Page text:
A Tour de Force in One Long Take

Turner Baietto, photo by Jim Barcus

KC filmmaker Turner Baietto set himself a challenge with “Someday” – and he met it.

Late night in an urban parking lot.

A man sits in a car talking on a cell phone to his daughter at a faraway college. It’s clear that their relationship is a distant one. Although the man makes a show of paternal concern, the conversation is superficial. Banal, even. The young woman seems to regard Dad as an unwanted interruption.

The man climbs out of the car, entering a nearby building through a rear service door. He goes to a basement locker area where he dons the blazer and white gloves of a hotel employee on room service duty.

Visiting the kitchen, he picks up a cart of food from the night cook, pushes it into the lobby, into an elevator, and up to a guest floor where he delivers it to the man in Room 512.

They make polite — maybe too polite — conversation.

And then something happens.

“Someday” is a grab-you-by-the-throat short film about a man living several different lives all at once. According to the closing credits his name is Butler, and he is played by Wes Studi, the great Native American actor.

Butler is a father, a garrulous talker, a friendly sort . . . until he isn’t.

“Someday” is intriguing for another reason. Of its 14-minute running time, 12 minutes are taken up by a single, constantly moving shot that follows Butler through the hotel as he goes about his business.

It’s a technical tour de force, but a low-keyed one. The film doesn’t feel like hey-Mom-look-what-I-can-do-with-a-camera cinematic grandstanding. It’s more about mood, and about the quiet moments when you think nothing’s happening.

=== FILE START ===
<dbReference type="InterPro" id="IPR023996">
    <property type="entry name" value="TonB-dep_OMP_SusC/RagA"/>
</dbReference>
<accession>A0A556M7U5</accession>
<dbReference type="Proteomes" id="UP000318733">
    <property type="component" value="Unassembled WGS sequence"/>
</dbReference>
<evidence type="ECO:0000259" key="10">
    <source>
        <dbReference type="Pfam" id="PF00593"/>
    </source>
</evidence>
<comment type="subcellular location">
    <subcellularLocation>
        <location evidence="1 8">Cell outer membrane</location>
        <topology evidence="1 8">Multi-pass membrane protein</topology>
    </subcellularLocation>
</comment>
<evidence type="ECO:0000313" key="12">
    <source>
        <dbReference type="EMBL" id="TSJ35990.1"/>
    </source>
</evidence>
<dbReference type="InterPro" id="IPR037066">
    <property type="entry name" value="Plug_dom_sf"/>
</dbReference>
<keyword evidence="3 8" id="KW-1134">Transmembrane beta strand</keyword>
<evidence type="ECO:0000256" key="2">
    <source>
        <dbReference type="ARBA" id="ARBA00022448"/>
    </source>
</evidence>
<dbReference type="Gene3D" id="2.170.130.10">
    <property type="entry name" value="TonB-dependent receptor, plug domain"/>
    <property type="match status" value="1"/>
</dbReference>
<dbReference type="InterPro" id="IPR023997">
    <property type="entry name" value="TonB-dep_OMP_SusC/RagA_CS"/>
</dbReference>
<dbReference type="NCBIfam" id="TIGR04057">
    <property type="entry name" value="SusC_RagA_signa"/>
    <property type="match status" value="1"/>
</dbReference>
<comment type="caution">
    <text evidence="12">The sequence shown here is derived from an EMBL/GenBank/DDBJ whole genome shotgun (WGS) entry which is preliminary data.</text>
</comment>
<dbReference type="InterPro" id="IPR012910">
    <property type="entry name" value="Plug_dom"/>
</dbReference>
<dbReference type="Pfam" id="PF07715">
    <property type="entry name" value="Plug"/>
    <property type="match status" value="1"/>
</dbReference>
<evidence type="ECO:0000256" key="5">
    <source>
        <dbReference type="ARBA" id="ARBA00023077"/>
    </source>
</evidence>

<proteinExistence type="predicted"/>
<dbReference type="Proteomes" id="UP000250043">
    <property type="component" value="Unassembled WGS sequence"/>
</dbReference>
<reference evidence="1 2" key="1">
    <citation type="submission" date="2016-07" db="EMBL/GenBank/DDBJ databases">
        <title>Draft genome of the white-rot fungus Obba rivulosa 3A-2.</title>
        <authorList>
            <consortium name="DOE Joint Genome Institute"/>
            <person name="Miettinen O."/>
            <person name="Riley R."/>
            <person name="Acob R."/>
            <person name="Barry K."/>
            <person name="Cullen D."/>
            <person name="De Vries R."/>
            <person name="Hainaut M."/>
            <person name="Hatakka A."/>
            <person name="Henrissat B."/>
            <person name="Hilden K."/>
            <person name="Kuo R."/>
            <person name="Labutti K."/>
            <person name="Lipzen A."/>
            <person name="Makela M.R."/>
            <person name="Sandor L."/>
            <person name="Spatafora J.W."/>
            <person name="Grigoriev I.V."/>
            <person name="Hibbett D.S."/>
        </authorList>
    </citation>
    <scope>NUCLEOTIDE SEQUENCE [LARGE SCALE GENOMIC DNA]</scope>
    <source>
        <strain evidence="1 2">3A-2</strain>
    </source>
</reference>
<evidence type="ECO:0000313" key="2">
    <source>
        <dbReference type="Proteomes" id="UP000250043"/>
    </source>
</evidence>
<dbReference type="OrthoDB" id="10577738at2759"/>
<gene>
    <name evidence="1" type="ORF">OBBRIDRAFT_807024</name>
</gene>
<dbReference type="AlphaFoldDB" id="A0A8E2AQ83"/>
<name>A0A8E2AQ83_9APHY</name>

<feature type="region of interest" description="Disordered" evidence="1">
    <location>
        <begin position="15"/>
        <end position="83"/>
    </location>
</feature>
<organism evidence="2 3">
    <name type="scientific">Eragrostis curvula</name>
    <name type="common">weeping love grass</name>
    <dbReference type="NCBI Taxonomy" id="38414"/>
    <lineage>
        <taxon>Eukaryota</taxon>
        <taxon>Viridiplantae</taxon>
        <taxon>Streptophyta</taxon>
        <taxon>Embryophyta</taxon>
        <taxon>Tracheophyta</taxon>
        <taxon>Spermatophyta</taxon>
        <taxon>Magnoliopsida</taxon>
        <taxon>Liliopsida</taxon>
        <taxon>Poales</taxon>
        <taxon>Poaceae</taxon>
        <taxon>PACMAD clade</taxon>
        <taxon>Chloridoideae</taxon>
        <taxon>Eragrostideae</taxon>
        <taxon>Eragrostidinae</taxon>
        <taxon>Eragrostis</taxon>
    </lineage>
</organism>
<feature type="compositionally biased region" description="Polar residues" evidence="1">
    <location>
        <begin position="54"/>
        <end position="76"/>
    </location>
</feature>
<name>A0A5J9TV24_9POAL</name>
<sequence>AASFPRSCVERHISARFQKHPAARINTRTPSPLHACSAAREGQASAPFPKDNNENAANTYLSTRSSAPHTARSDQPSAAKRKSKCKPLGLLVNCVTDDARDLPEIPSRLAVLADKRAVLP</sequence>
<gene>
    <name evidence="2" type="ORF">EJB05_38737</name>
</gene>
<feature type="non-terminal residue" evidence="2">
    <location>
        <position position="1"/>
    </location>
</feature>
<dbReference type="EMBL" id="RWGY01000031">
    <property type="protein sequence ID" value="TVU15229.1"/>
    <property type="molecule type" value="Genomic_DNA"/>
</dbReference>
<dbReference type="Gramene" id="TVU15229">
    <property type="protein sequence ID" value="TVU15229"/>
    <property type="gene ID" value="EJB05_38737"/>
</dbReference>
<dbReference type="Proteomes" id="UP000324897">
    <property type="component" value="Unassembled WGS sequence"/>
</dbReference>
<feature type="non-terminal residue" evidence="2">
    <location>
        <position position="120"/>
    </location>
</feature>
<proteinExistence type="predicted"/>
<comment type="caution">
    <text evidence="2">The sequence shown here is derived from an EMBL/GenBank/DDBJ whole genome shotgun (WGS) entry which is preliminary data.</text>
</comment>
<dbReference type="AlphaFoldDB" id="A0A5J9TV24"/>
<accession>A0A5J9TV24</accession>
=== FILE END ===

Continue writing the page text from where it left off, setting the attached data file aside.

A military brat — his father was an Air Force pilot — the 32-year-old Baietto relocated so often as a child that when the family finally settled down for his high school years in Liberty, Mo., he found the idea of a permanent home alien.

Permanence still doesn’t hold much appeal for him.

“That’s why I like making films. You can create this world, it lasts a few weeks, then you move on and start a new one.”

A man dressed as a hotel employee pushes a cart of food down a guest floor hallway in this still from Turner Baietto’s “Someday.” (Image: Turner Baietto)

Baietto studied acting at Missouri State University in Springfield, and after graduating moved to Los Angeles expecting great things.

“And then it dawned on me that I didn’t have a clue.”

A job offer from a Kansas City ad agency brought him back. Like many a filmmaker, he developed his visual storytelling skills by writing and directing commercials. And he continues to work as a freelance director and producer for commercial clients.

Baietto first made a filmic splash in 2013 by writing and directing “The Field,” an episode of the locally generated, Kickstarter-funded web series “Withered World” — shorts about how various individuals spend their last hours knowing that the world is about to end.

Energized by the experience, he went to work developing what would become “Someday.”

He came up with a great concept. Even so, he admits that a lot of luck came into play before the project saw completion.

For example, the casting of Wes Studi.